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science, technology, and improved economic performance and financial literacy in the 21st century. and with the ongoing support of these institutions and foundations. d. this program was made possible by the corporation for public broadcasting. and by contributions to your pbs station from viewers like you. thank you. >> woodruff: with the election over, there's new talk in washington about finally coming to grips with taxes, spending and the deficit. the mammoth problem has been hanging over congress and president for many months, and now, time is running out. in just five days, lawmakers troop back to the capitol for a final, lame-duck session. and they are under mounting pressure to avoid going off the much-talked-about fiscal cliff. come january 1, the bush-era tax cuts will expire as will a 2% payroll tax cut that was passed in december of 2010. at the same time, large automatic spending cuts would begin to bite-- 10% less for defense in 2013 and an 8% cut in domestic programs. the result-- according to federal reserve chairman ben bernanke-- could be disastrous. he said this
making the wood fire resistant. taking advantage of this technology he's in charge of a big project. the projes collaboration between industry and a leading university. its aim is to construct a high-rise biluilding using noncombustible lumber. wooden buildings are lighter than steel reenforced ones and the elastic allows vibrations to be absorbed. because of this they are known to be resilient to rthqkes. disaster may strike again but he's determined to keep contributing to the creation of materials that can with stand damage. >> translator: noncombustible lumber is useful for building a nation and we'll be able to provide special spaces of a type never seen before. >> reporter: is it possible to build a whole noncombustible town? he aims to take up the challenge. >>> the government abolished prepublic sensorship earlier this year. media is discovering new ways to question authority. we report on a comic artist who has documented some of the changes. >> reporter: standing in the largest city. it has a variety of newspapers and magazines. many publications include satirical cartoons
were weak, falling 1.6%. and the tech sector was down another 1.4%. technology has been particular weak in this recent market sell- off. new product launches from apple and microsoft have not been enough to erase worries about consumer and company spending on technology. the sector exchange traded tells the story-- it fell 1.4% today at a three and a half month low. internet networking gear maker cisco systems was among those leading the way lower. it fell 2.2%. cisco is due to report earnings next week, giving investors a peak into its turnaround effort and corporate tech spending. the holiday sales may be starting earlier than ever this year, but some retailers, they've seen investor sales hit their stock prices. kohl's and coach target different types of shoppers, but both suffered stock drops. coach fell 5.3%. coach's business has been helped by its stores in china. a new set of communist leaders are expected to be announced in china in the coming days. meantime, kohl's fell 5.1%, despite better than expected quarterly results. it's holiday forecast was a little shy of expectations.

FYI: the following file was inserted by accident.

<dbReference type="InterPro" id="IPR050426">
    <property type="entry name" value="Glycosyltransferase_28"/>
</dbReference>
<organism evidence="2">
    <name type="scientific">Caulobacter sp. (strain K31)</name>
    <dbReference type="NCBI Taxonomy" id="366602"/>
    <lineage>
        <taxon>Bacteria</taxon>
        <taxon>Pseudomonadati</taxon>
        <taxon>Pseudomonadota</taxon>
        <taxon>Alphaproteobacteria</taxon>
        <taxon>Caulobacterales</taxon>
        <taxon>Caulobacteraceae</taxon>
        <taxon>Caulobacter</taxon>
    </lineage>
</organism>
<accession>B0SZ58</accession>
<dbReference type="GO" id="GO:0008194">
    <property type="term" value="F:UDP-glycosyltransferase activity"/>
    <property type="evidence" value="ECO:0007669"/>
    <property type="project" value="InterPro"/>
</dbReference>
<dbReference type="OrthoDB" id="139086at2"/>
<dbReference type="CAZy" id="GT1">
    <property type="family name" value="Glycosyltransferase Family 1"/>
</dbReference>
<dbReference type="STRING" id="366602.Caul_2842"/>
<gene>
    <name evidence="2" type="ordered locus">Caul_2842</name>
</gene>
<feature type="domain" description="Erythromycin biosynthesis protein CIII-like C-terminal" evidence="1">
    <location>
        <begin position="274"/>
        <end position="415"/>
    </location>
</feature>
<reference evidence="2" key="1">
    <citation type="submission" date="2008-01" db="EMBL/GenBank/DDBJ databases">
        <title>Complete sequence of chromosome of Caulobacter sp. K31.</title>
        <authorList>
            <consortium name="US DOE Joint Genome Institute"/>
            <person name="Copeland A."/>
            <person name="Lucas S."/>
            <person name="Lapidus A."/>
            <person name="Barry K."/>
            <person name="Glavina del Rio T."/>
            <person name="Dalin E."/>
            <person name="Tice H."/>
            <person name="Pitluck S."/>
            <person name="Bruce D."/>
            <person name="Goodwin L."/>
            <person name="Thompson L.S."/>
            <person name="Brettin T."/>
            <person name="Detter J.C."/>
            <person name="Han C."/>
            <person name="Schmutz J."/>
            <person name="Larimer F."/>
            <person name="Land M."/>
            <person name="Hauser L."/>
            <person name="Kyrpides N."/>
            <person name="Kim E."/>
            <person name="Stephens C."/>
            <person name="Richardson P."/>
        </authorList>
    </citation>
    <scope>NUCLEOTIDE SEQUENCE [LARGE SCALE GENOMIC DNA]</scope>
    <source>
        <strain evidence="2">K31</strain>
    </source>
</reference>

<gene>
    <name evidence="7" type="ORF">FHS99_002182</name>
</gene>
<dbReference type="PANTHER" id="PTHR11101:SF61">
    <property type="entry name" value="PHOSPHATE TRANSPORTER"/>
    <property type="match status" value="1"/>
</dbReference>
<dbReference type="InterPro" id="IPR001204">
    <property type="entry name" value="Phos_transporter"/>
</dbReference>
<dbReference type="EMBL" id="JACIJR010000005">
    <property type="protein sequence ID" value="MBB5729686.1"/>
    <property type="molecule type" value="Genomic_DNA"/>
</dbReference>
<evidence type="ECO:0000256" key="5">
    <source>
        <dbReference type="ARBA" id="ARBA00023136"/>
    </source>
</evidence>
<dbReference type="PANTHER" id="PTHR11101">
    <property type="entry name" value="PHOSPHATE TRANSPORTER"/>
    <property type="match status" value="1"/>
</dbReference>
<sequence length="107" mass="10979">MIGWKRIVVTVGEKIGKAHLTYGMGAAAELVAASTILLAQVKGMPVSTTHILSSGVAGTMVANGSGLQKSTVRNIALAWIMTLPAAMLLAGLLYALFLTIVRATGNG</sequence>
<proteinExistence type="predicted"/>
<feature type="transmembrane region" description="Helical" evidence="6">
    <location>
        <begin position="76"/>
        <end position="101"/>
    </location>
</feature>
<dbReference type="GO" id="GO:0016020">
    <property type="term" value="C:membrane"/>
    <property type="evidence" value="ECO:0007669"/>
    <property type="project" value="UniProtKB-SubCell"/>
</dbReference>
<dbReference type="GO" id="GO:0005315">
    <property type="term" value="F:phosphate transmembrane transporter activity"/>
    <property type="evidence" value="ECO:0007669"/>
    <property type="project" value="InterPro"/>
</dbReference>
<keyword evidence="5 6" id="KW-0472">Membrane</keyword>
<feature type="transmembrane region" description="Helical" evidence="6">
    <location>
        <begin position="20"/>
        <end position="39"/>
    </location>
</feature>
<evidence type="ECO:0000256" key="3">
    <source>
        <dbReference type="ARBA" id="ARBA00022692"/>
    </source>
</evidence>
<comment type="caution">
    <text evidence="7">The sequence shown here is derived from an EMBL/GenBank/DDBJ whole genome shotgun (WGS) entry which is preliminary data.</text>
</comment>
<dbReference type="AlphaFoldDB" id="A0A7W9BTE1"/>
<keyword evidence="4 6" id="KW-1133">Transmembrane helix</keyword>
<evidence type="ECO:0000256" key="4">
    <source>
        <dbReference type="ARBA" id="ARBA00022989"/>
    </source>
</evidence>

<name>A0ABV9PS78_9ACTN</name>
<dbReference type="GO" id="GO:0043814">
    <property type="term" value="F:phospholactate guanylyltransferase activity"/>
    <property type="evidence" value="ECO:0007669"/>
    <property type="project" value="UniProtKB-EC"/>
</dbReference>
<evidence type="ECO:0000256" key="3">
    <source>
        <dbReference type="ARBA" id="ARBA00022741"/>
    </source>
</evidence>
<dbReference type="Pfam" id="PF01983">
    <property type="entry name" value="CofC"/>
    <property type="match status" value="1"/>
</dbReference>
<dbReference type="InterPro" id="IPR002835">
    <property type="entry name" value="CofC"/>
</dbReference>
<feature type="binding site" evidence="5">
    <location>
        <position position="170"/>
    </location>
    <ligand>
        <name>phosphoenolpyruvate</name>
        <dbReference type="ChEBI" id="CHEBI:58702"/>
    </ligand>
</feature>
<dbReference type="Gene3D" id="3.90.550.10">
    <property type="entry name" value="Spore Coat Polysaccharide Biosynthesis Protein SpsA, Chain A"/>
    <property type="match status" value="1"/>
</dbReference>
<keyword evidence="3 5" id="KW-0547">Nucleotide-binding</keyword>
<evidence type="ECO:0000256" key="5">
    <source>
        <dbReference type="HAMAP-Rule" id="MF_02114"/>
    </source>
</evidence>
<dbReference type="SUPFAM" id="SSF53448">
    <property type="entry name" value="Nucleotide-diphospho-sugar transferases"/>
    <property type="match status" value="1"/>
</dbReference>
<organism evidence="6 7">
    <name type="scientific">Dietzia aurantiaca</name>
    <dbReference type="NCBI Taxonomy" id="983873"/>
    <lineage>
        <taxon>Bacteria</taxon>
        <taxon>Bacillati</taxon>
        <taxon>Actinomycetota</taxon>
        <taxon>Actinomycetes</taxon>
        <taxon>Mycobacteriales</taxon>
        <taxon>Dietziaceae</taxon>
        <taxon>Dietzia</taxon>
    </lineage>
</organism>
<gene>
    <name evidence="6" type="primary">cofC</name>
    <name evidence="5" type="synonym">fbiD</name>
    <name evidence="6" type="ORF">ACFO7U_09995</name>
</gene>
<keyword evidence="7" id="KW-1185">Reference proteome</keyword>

interesting. >> a lot of western technology firms build for instance disk drives in thailand. when thai experienced severe flooding those western companies got hit. what is attractive about thailand for long-term investors? >> it's mainly political to begin with. as you know they went through a lot of political turmoil. you had the red shirts, the yellow shirts, fighting on the streets of bangkok and so forth but they have a fufl foundation for political stability which is very good. and also they have a very diversified economy. >> we'll continue talking with mark mobius tomorrow, china's communist party selects a new set of leaders this week. we will talk about how this change in power could impact china's economic relationship with america, and american investors. >> reporter: i'm sylvia hall in washington- still ahead, u.s. borrowers owe more than $1 trillion in student loan debt. so could helping them pay it down be a $1 trillion industry? i'll introduce you to some entrepreneurs who think so. >> susie: besides the fiscal cliff, investors and traders on wall street were talking abo